Amen. I am someone who needs to follow the "Spoon" method through life, but I really dislike using the word "privileged" to describe those who don't. Hard to describe why... guess for me it has the connotation of being angry at the healthy folk for being healthy.

"Lucky" - that's the word I prefer to use. Unlike the race discussion, everyone is just a patch of bad luck away from being on the other side of the disabled discussion...
42. HMSHottentot

The former. My original point, however, was that steampunks are not so special as to need more nudging/guilt-tripping about this than anyone else! Disability awareness is not a specifically steampunk issue; it's a human issue. Yet it seemed to me by the way this article is written that that is her perspective.
Jaymee Goh
43. Jha
HMS: I saw your criticism and agreed with most of it, but strongly disagree with the "wrong forum" argument. It's very strange to me that you would ask me to have a look at my audience - namely, readers of Tor who I have no control over, because they are people, therefore different and diverse. My issue is that I feel my post lacked comprehensiveness nor truly represented disability issues properly within a steampunk context. This is Steampunk Month, so I was writing about disability issues as one might face within the steampunk subculture. Now, outside of Steampunk Month, you can be sure I'll be blogging more generally and will not be so focused on the intersectionality.

Hatgirl: "Lucky" has the connotation that it's just a matter of chance. The word "privilege", however, indicates that challenges that people with disabilities face are tied into social systems. It's not something to get angry about - it happens to be a fact of life. Although you bring up an interesting point! I think the term "lucky" would make me mad! Different people, different strokes, different words =)
Helen Wright
44. arkessian

Thanks for explaining.

We're in agreement that it's a human issue. It doesn't seem to me that Jaymee's perspective is different, only that she feels the issue is worth exploring in the context of steampunk, but I understand that you don't read it the same way.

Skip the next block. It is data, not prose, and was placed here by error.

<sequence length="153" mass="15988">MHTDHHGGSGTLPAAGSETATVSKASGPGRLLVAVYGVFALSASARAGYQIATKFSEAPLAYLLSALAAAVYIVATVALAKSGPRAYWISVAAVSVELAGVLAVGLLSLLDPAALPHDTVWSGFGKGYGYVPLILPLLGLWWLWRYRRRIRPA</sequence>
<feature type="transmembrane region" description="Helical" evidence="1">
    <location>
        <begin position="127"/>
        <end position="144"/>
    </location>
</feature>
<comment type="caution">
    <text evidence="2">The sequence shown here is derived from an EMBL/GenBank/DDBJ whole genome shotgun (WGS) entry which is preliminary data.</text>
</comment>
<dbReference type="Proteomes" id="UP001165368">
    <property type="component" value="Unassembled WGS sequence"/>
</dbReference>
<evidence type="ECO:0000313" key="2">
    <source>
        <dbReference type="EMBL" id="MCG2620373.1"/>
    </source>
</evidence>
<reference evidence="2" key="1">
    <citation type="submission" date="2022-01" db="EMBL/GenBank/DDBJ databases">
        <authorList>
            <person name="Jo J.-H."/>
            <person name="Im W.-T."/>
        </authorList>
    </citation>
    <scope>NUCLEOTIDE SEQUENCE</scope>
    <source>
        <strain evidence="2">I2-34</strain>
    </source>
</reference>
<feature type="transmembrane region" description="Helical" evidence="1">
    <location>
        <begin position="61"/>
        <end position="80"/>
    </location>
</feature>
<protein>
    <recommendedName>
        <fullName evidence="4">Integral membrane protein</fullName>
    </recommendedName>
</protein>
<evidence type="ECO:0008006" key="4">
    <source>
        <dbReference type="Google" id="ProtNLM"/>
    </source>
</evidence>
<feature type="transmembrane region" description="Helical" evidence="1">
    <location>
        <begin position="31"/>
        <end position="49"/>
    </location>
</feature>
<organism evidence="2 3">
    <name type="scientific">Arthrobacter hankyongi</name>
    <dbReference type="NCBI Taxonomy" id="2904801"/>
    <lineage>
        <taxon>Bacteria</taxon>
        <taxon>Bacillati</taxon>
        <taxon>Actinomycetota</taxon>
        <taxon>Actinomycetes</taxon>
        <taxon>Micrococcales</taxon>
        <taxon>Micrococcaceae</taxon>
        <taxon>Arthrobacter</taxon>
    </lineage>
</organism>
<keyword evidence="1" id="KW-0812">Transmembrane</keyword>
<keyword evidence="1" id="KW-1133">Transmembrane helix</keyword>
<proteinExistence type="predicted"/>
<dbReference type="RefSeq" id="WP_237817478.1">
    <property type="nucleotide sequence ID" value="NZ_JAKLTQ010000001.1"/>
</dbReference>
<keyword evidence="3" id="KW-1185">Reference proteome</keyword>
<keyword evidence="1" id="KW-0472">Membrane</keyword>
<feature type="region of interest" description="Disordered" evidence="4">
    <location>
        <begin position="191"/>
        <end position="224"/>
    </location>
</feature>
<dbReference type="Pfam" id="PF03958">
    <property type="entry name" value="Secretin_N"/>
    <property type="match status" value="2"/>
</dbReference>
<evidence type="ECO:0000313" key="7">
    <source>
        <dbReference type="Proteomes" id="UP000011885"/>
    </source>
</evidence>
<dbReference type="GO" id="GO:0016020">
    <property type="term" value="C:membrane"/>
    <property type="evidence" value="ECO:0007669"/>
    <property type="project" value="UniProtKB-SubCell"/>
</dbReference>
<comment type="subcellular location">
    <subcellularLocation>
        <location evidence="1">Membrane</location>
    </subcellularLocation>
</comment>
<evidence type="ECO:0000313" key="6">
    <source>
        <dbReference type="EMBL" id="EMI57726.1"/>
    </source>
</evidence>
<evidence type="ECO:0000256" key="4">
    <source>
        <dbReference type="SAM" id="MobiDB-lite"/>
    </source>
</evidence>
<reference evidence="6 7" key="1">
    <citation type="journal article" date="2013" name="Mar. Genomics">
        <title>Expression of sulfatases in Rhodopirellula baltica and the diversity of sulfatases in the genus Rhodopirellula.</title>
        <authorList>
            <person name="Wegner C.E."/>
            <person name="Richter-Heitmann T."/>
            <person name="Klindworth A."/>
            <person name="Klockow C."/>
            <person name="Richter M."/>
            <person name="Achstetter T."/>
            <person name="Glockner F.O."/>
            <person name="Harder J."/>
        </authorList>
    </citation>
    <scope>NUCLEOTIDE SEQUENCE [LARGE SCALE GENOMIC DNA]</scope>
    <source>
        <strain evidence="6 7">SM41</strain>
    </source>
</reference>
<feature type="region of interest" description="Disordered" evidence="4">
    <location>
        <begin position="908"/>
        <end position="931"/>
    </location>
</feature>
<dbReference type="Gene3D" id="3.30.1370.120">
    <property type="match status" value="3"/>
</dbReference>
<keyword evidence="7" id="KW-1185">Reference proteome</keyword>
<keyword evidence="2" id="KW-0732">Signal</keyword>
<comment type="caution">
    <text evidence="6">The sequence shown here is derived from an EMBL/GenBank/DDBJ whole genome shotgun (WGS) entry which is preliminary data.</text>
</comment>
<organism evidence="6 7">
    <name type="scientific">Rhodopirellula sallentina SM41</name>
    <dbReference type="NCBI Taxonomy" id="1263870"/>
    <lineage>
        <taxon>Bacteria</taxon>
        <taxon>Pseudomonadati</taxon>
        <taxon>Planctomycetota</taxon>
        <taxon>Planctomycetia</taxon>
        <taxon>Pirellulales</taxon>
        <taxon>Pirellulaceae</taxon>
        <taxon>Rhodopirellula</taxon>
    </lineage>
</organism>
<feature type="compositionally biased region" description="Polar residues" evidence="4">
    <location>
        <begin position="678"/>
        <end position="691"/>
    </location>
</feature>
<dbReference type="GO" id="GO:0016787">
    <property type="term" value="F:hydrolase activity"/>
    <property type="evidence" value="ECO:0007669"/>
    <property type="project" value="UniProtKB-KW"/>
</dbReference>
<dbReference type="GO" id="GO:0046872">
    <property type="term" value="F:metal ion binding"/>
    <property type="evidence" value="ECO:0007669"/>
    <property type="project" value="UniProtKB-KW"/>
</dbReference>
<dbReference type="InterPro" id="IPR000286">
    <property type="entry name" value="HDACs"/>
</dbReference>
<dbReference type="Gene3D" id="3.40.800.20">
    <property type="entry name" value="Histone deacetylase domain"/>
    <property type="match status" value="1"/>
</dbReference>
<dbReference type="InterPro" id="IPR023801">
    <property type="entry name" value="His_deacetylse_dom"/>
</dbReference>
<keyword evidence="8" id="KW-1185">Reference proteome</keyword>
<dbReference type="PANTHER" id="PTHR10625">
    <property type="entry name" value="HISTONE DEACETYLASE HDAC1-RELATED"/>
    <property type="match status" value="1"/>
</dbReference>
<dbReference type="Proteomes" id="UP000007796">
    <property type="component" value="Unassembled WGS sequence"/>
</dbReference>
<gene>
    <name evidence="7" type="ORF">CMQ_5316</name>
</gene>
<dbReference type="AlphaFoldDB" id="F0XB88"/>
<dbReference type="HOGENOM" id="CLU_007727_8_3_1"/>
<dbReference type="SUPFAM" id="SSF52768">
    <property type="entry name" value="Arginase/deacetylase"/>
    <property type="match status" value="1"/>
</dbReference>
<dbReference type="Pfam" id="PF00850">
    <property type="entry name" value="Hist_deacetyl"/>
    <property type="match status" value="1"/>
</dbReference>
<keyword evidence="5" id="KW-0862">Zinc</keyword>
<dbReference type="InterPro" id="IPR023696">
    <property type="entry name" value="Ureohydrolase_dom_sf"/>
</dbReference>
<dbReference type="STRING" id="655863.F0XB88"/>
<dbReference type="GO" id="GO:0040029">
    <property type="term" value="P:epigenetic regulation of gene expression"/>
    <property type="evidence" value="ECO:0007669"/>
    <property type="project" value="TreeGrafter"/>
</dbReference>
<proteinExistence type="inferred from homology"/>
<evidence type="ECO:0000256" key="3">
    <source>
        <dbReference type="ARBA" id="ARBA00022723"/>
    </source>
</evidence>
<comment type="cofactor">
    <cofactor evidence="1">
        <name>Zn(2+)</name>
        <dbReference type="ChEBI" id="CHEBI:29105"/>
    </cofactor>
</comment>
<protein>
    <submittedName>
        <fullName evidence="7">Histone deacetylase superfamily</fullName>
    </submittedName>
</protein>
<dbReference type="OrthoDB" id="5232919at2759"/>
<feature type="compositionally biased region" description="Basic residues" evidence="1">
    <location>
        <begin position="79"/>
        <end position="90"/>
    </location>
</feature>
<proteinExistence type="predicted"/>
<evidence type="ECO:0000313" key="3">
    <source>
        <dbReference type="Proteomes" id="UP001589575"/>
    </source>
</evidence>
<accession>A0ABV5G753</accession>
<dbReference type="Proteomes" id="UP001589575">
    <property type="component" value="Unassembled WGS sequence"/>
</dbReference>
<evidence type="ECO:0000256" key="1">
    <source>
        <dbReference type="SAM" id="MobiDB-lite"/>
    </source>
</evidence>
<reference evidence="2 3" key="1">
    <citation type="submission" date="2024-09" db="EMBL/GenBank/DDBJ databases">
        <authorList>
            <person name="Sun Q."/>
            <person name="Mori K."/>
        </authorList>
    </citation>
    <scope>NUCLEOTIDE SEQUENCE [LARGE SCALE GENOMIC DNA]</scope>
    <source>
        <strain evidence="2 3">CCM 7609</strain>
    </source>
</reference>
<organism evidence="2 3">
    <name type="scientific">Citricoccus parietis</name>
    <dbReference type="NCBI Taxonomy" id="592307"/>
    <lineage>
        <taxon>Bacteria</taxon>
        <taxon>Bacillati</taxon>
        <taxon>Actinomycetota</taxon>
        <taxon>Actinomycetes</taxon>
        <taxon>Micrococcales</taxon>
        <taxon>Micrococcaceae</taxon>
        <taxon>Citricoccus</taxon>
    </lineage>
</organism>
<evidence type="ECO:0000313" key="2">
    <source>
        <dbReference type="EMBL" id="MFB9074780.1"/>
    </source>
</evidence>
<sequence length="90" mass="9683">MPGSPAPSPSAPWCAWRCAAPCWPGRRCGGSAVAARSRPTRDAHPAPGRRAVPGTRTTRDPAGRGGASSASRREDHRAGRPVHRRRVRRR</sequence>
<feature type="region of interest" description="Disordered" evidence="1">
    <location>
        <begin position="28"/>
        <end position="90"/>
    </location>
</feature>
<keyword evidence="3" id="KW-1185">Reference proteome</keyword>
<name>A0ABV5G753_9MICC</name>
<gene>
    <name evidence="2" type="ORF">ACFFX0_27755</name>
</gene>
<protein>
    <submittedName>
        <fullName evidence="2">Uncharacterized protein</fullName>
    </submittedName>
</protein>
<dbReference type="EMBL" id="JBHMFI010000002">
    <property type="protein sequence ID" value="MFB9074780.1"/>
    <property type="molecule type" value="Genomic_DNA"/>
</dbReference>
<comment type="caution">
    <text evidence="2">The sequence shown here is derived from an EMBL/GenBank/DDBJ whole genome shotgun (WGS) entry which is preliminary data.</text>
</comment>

45. Anon E. Moose
rlly... ths gn?! mtr.
46. Hatgirl
@Jha Different people, different strokes, different words =)

Oh, you've got that right! That's why the use of the term "privileged", which personally gets my hackles up, didn't make me disagree with the article as a whole.

I quite liked the article - I've read a bit of steampunk but haven't been that involved in the community around it, so I was suprised to learn that disabilites aren't that commonly referenced. I would have thought that given the prevelence of amputees, deafness etc. in Victorian times that steampunk would abound with cool cyborg-ish replacements. It seems not!
47. Carolyn Dougherty
If it's something that interests you, it's worth spending some time studying the Victorian street scene--you'll actually discover a surprising number of people we'd call disabled today, veterans of the Crimean and other wars. They were probably much more active and visible in a place like London 150 years ago than they are now. Remember Dr. Watson and his Jezail bullet.
Sherry Ramsey
48. wordsmith101
For heaven's sake, someone buy poor Anon some vowels.
Liza .
49. aedifica
wordsmith101 @ 48, I expect Anon was disemvowelled. Effective, isn't it?
Ashe Armstrong
50. AsheSaoirse
@27. Eithin: Thanks for the link. I kinda figured that something like that was the reasoning behind it. And to the blogger as well, I'm not trying to diminish the difficulties of those with disabilities, I hope I made that clear. It's just a phrasing I find...mmmm, less than accurate. The link @27 posted explained it better and I get the why and the purpose, it's purely an outlook thing, I guess.

@Hatgirl: I've gotta agree with OP on the term "lucky" with regards to lacking disability. It almost seems like a slap in the face but I realize where you're comin from, given you agreed with my statement.

I guess when ya get right down to it, I kinda look at it like, "Alright, fuck it, let's move on, get things rollin the way they should and stop worryin about what makes us different so much." Race, disabilities, gender, sexuality, whatever. Work yo thang, nah mean? Admittedly, I have a habit of breaking things down to the point of over-simplification.

PS- Given this discourse, I'm rather glad I stumbled upon (literally, not using the feature) this site, especially during steampunk month.
51. thetroubleis
Wow, I love this post. I'm struggling with figuring out how to incorporate my service dog into my steampunk costume.

I'm also a person of color and some of hostility I've seen from some folks also isn't helpful. Luckily, the community where I am is pretty nice.
52. Sasha-feather

This post has been linked at Access Fandom at Dreamwidth.
53. Sasha-feather
This is a really great post and I appreciate it. The pictures are wonderful.

One thing: Please don't say "Wheelchair-bound". Please say wheelchair user instead. Reasons why are detailed in this post:
56. leisure
Do you want a holiday soon? Do you love jewellery and pottery? Explore the craft stalls of Queen Victoria Market Melbourne and
For more info visit: leisure